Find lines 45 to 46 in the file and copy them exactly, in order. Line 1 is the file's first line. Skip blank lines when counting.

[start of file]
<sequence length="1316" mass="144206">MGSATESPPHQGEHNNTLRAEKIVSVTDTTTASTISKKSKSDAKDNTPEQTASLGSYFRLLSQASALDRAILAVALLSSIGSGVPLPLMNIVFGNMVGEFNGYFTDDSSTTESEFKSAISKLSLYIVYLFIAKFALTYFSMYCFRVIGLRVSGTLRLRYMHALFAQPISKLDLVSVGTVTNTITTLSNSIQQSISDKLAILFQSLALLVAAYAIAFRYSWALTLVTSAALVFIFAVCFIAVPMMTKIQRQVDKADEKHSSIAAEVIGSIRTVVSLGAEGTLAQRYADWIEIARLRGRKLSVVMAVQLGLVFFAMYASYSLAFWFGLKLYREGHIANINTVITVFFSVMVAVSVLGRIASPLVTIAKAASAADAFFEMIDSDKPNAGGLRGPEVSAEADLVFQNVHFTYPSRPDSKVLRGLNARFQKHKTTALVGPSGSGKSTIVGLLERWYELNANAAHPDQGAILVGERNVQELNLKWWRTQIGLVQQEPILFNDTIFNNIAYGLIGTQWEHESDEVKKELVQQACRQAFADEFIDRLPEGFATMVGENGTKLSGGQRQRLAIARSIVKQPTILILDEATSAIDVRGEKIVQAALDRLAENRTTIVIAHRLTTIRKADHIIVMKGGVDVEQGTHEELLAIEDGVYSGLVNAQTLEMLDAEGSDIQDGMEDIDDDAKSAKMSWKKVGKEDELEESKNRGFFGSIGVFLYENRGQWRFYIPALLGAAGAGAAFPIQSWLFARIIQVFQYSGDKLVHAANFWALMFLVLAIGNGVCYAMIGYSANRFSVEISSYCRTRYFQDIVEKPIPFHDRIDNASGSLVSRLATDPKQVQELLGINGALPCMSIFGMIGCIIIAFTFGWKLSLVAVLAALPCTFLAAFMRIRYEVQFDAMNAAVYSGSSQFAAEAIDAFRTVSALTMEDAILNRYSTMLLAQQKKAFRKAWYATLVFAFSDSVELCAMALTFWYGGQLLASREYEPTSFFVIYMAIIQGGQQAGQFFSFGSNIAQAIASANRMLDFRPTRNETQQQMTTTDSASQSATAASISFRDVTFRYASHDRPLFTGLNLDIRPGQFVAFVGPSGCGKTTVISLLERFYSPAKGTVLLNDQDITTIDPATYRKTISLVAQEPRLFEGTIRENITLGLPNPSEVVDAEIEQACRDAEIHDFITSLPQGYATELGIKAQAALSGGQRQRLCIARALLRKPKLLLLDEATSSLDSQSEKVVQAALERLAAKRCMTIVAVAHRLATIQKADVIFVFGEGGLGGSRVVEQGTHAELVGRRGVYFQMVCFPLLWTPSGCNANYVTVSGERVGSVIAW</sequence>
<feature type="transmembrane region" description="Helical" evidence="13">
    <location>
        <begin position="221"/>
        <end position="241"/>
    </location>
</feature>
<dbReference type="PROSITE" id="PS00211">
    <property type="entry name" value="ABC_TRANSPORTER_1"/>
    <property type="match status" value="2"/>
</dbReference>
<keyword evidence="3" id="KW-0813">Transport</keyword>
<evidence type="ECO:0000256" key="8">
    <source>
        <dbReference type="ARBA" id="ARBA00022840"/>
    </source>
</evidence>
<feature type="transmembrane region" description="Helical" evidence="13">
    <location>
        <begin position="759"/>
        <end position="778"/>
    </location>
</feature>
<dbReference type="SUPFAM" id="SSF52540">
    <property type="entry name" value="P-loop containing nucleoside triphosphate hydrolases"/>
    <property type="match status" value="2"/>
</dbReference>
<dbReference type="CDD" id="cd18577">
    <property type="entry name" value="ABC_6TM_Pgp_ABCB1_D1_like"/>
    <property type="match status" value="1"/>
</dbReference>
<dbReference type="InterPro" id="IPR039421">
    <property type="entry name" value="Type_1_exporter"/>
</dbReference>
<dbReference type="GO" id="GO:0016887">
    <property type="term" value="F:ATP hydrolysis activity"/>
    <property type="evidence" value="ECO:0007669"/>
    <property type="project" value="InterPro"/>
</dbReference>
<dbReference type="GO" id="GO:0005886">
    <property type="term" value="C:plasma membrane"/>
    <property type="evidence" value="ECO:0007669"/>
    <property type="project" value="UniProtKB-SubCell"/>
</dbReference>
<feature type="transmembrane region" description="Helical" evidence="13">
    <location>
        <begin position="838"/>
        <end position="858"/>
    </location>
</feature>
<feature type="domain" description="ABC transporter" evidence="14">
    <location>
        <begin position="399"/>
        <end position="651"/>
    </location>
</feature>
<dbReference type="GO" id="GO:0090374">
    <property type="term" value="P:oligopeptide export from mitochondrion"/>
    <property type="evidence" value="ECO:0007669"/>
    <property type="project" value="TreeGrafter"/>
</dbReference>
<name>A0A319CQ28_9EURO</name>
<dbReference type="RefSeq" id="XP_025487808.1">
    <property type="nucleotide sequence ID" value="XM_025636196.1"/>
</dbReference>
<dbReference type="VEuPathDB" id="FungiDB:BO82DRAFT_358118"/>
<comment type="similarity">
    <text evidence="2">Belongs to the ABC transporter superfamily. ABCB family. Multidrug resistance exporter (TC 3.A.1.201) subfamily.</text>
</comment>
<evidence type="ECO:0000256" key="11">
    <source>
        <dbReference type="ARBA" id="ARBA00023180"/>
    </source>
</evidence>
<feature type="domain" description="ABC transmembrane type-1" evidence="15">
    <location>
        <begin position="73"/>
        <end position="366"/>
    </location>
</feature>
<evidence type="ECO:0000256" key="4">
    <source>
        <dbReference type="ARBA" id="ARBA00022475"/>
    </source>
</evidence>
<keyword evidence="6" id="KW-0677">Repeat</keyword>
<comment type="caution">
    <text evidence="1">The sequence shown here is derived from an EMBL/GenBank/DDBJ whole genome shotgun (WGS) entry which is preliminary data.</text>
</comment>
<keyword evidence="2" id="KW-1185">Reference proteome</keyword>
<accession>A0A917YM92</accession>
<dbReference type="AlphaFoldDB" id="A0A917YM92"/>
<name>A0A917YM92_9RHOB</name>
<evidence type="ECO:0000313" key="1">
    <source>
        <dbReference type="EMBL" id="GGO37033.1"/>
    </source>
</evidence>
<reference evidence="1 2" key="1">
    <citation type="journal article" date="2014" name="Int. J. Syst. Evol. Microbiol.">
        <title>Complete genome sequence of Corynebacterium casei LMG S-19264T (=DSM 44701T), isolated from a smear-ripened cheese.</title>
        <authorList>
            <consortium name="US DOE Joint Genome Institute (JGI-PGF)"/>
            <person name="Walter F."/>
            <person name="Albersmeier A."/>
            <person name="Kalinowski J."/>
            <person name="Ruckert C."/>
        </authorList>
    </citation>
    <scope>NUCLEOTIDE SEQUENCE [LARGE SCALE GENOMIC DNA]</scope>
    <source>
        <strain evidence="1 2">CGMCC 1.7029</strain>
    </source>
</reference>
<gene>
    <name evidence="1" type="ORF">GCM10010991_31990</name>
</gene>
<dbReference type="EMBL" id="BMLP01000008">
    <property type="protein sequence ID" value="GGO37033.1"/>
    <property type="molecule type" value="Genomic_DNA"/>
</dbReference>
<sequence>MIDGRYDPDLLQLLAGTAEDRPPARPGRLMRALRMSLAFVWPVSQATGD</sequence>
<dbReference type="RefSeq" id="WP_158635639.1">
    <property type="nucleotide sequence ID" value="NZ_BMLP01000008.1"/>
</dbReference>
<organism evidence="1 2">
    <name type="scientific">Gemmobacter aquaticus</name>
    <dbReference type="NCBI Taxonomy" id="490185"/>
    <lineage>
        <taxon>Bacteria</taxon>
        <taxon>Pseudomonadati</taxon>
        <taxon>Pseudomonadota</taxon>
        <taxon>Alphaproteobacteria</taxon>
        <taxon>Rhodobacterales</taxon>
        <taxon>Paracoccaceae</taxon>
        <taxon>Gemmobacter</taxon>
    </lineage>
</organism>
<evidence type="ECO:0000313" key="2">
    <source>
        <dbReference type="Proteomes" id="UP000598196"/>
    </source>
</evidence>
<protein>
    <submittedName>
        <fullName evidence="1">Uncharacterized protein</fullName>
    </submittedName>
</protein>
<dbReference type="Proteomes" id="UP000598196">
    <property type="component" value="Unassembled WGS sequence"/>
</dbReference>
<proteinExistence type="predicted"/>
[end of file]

<feature type="transmembrane region" description="Helical" evidence="13">
    <location>